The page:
by Edgar Allan Poe
We think that, as a symbol of death and sorrow, there's nothing more important in this poem than the tomb. On top of that, it's just a really vivid image, sort of rearing out of the wilderness like that, without much warning. It's the thing that finally breaks through the speaker's amnesia, and makes him realize where he is and what happened there.
- Line 76: Wham. The speaker and Psyche are "stopped" by the tomb. In a way, so are we. All of the imagery we've seen so far is natural, part of the world of the woods. Now, here's something man-made, cut out of stone. It's a totally different thing from the lake and the skies and the trees.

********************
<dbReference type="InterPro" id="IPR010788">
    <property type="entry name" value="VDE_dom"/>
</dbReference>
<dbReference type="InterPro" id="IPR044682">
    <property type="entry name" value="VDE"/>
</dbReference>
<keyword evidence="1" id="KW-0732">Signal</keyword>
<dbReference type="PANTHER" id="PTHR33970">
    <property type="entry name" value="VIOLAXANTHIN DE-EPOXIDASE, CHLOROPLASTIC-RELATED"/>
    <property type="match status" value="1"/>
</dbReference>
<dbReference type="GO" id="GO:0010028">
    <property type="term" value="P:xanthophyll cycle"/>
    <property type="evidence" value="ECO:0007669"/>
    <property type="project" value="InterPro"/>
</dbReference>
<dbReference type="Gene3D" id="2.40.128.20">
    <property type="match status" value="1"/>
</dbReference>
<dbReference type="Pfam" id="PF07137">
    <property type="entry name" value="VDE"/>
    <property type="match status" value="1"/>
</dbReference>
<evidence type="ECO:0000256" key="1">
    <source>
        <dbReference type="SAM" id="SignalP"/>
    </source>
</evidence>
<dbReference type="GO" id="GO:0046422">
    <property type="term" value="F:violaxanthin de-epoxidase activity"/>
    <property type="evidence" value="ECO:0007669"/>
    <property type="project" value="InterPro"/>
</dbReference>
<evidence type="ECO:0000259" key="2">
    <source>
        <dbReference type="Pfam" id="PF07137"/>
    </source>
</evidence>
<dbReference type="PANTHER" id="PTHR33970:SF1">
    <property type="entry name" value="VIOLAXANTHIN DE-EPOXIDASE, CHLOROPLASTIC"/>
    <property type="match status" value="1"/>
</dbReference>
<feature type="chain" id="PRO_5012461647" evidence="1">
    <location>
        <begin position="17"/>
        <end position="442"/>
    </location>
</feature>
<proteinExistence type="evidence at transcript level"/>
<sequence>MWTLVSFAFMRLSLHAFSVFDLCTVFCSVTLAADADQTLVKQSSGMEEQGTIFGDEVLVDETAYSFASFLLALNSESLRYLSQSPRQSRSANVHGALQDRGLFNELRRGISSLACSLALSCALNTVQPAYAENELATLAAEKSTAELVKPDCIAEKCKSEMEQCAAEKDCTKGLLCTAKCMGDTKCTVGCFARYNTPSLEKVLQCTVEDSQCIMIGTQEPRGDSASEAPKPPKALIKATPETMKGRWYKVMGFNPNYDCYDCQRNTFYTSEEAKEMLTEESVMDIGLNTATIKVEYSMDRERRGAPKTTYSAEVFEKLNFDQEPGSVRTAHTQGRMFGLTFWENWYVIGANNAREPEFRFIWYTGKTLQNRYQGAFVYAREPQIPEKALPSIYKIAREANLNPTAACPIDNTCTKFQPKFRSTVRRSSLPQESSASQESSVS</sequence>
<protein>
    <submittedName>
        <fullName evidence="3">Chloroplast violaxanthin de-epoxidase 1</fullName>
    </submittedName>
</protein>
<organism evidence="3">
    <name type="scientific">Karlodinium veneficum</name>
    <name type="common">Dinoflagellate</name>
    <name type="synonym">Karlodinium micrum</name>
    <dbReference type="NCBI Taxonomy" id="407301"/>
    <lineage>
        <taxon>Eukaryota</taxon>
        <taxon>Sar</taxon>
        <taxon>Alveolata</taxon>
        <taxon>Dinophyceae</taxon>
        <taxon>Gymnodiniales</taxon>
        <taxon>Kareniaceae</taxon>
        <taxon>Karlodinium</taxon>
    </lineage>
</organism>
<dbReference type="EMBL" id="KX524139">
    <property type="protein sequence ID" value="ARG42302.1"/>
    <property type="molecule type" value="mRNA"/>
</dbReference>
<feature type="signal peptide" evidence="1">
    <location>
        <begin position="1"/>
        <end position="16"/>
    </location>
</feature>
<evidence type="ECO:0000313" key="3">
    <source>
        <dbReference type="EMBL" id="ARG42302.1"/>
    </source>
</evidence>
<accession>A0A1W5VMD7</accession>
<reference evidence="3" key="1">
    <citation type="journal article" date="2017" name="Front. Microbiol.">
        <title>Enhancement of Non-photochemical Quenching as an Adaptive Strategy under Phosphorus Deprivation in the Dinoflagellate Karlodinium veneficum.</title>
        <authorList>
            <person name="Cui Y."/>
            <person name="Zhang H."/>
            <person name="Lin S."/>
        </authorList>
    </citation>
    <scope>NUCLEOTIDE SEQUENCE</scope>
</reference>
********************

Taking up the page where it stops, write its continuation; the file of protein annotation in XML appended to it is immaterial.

- Line 79: The tomb has some writing on the door (also a first for this poem). That writing turns out to be the name of his lost love, Ulalume. It's the first time we've heard this name. In a way, then, the tomb is introducing us to this important character. It's also a symbol of the cold, hard fact of death.